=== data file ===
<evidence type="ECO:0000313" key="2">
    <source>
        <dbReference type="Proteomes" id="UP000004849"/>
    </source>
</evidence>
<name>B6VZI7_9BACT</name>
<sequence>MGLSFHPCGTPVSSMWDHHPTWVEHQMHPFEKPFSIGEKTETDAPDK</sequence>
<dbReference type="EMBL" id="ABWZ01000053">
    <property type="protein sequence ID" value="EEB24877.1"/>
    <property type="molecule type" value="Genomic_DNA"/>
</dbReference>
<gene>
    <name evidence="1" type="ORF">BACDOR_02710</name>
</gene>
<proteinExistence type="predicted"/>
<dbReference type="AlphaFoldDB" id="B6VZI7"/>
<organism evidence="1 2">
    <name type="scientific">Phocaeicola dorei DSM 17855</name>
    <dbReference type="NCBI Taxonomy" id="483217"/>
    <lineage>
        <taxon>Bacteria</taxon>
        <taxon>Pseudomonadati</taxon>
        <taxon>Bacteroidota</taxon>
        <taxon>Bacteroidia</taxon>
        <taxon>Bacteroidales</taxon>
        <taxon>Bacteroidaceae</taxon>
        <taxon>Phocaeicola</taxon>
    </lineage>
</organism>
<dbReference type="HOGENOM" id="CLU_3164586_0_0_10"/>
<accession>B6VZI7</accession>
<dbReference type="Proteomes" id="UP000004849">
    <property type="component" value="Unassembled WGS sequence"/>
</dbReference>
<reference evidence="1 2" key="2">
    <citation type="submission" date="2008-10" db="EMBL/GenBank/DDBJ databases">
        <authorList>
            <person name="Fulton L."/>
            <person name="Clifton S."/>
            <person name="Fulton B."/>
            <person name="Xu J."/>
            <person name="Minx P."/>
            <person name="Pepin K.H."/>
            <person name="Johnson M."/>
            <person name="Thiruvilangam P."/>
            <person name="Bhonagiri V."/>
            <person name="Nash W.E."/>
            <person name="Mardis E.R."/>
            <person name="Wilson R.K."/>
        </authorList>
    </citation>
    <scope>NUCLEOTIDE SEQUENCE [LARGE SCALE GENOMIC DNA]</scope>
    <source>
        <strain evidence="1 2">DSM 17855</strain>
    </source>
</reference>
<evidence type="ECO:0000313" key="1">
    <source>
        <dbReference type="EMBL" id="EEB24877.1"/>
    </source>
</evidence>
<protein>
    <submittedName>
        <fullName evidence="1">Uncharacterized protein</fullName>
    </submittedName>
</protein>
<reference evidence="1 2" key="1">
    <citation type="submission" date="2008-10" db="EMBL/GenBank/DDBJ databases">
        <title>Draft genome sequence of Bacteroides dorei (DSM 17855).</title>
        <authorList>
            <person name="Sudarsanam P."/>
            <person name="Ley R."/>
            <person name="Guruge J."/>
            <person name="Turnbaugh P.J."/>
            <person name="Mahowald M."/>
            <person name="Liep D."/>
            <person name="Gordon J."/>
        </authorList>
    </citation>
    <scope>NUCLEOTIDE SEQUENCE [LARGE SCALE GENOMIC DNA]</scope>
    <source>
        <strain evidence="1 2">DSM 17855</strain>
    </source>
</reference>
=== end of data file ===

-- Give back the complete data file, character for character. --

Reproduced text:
<evidence type="ECO:0000313" key="2">
    <source>
        <dbReference type="Proteomes" id="UP000004849"/>
    </source>
</evidence>
<name>B6VZI7_9BACT</name>
<sequence>MGLSFHPCGTPVSSMWDHHPTWVEHQMHPFEKPFSIGEKTETDAPDK</sequence>
<dbReference type="EMBL" id="ABWZ01000053">
    <property type="protein sequence ID" value="EEB24877.1"/>
    <property type="molecule type" value="Genomic_DNA"/>
</dbReference>
<gene>
    <name evidence="1" type="ORF">BACDOR_02710</name>
</gene>
<proteinExistence type="predicted"/>
<dbReference type="AlphaFoldDB" id="B6VZI7"/>
<organism evidence="1 2">
    <name type="scientific">Phocaeicola dorei DSM 17855</name>
    <dbReference type="NCBI Taxonomy" id="483217"/>
    <lineage>
        <taxon>Bacteria</taxon>
        <taxon>Pseudomonadati</taxon>
        <taxon>Bacteroidota</taxon>
        <taxon>Bacteroidia</taxon>
        <taxon>Bacteroidales</taxon>
        <taxon>Bacteroidaceae</taxon>
        <taxon>Phocaeicola</taxon>
    </lineage>
</organism>
<dbReference type="HOGENOM" id="CLU_3164586_0_0_10"/>
<accession>B6VZI7</accession>
<dbReference type="Proteomes" id="UP000004849">
    <property type="component" value="Unassembled WGS sequence"/>
</dbReference>
<reference evidence="1 2" key="2">
    <citation type="submission" date="2008-10" db="EMBL/GenBank/DDBJ databases">
        <authorList>
            <person name="Fulton L."/>
            <person name="Clifton S."/>
            <person name="Fulton B."/>
            <person name="Xu J."/>
            <person name="Minx P."/>
            <person name="Pepin K.H."/>
            <person name="Johnson M."/>
            <person name="Thiruvilangam P."/>
            <person name="Bhonagiri V."/>
            <person name="Nash W.E."/>
            <person name="Mardis E.R."/>
            <person name="Wilson R.K."/>
        </authorList>
    </citation>
    <scope>NUCLEOTIDE SEQUENCE [LARGE SCALE GENOMIC DNA]</scope>
    <source>
        <strain evidence="1 2">DSM 17855</strain>
    </source>
</reference>
<evidence type="ECO:0000313" key="1">
    <source>
        <dbReference type="EMBL" id="EEB24877.1"/>
    </source>
</evidence>
<protein>
    <submittedName>
        <fullName evidence="1">Uncharacterized protein</fullName>
    </submittedName>
</protein>
<reference evidence="1 2" key="1">
    <citation type="submission" date="2008-10" db="EMBL/GenBank/DDBJ databases">
        <title>Draft genome sequence of Bacteroides dorei (DSM 17855).</title>
        <authorList>
            <person name="Sudarsanam P."/>
            <person name="Ley R."/>
            <person name="Guruge J."/>
            <person name="Turnbaugh P.J."/>
            <person name="Mahowald M."/>
            <person name="Liep D."/>
            <person name="Gordon J."/>
        </authorList>
    </citation>
    <scope>NUCLEOTIDE SEQUENCE [LARGE SCALE GENOMIC DNA]</scope>
    <source>
        <strain evidence="1 2">DSM 17855</strain>
    </source>
</reference>